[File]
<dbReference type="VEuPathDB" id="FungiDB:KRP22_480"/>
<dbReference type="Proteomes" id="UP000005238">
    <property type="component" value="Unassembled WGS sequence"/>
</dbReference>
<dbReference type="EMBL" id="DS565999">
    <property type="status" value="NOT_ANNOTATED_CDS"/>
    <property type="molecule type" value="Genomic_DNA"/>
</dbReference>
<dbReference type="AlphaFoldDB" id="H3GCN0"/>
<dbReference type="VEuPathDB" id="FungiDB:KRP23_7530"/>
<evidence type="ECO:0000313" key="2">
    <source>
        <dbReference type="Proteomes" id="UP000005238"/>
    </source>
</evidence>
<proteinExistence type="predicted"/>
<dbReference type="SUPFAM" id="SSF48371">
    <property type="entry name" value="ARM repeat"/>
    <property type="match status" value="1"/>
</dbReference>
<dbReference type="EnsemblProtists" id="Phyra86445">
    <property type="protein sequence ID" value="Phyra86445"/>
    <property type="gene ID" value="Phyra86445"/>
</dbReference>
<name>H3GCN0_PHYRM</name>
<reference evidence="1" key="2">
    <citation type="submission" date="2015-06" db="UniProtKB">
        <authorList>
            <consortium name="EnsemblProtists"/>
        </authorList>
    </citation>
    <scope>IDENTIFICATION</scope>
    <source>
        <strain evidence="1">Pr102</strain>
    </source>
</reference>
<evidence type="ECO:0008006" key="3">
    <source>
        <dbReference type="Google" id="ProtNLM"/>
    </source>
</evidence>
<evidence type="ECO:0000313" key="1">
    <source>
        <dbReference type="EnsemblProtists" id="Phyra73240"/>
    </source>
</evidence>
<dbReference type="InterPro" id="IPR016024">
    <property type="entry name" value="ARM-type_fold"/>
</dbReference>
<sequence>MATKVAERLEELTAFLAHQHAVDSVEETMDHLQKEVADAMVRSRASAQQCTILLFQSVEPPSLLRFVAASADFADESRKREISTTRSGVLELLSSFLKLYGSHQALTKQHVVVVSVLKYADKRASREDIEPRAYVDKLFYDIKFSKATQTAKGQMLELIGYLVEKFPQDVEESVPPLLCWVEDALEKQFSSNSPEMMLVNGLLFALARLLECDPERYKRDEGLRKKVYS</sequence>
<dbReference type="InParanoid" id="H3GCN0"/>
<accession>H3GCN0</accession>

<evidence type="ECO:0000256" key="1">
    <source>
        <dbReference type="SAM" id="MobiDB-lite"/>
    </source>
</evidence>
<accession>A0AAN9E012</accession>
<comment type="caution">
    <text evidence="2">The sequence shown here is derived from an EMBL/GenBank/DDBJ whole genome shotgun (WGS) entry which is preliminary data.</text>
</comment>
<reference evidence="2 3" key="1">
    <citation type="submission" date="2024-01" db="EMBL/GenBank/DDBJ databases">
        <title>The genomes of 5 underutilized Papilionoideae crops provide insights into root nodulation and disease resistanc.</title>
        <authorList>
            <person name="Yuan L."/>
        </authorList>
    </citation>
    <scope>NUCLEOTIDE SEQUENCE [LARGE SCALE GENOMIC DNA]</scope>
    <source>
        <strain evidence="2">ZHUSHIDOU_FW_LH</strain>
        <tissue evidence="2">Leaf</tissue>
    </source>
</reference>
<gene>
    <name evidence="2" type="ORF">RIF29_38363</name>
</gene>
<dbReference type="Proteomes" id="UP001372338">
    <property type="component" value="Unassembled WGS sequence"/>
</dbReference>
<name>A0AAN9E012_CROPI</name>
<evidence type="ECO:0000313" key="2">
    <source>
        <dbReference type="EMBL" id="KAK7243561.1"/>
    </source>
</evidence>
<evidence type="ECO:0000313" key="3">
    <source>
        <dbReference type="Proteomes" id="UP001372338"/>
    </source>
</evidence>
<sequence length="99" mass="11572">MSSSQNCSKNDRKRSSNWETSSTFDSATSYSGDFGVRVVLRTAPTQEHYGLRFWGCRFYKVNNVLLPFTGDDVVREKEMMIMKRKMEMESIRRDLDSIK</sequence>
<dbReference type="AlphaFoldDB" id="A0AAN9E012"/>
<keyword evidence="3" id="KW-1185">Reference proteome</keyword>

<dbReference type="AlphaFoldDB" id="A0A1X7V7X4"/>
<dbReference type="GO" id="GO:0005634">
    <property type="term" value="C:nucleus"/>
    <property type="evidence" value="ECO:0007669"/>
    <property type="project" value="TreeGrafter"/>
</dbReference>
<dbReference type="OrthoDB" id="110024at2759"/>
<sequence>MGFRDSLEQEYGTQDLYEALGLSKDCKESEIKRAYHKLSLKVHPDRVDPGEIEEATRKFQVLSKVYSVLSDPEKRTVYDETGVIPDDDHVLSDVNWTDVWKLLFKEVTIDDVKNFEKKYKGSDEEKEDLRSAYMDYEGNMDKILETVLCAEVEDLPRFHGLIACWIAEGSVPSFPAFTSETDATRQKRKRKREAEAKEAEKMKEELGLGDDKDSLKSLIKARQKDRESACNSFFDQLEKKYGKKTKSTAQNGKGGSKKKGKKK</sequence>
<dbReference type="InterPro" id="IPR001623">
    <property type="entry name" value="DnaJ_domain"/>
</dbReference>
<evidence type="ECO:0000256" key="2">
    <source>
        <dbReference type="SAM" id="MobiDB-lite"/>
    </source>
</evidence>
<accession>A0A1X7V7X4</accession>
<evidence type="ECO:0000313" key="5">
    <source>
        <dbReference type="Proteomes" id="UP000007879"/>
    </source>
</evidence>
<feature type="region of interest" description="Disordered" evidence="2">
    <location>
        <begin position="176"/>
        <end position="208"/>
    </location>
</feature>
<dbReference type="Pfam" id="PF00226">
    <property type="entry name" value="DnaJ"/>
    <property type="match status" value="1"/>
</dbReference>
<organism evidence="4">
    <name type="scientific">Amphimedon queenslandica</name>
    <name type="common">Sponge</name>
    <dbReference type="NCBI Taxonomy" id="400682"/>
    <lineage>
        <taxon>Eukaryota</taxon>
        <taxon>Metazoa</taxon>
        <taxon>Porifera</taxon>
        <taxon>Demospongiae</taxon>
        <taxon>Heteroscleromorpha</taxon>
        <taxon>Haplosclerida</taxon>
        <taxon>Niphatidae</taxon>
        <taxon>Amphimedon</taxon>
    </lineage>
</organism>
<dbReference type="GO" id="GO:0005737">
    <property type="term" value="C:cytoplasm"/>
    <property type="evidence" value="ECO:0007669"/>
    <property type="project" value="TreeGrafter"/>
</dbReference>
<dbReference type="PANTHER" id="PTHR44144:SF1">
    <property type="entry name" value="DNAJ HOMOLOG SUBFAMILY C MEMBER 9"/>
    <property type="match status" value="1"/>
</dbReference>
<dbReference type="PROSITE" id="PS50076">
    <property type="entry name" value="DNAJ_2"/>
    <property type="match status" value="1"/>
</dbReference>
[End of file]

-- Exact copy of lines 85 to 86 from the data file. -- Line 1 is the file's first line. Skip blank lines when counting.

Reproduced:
    </source>
</evidence>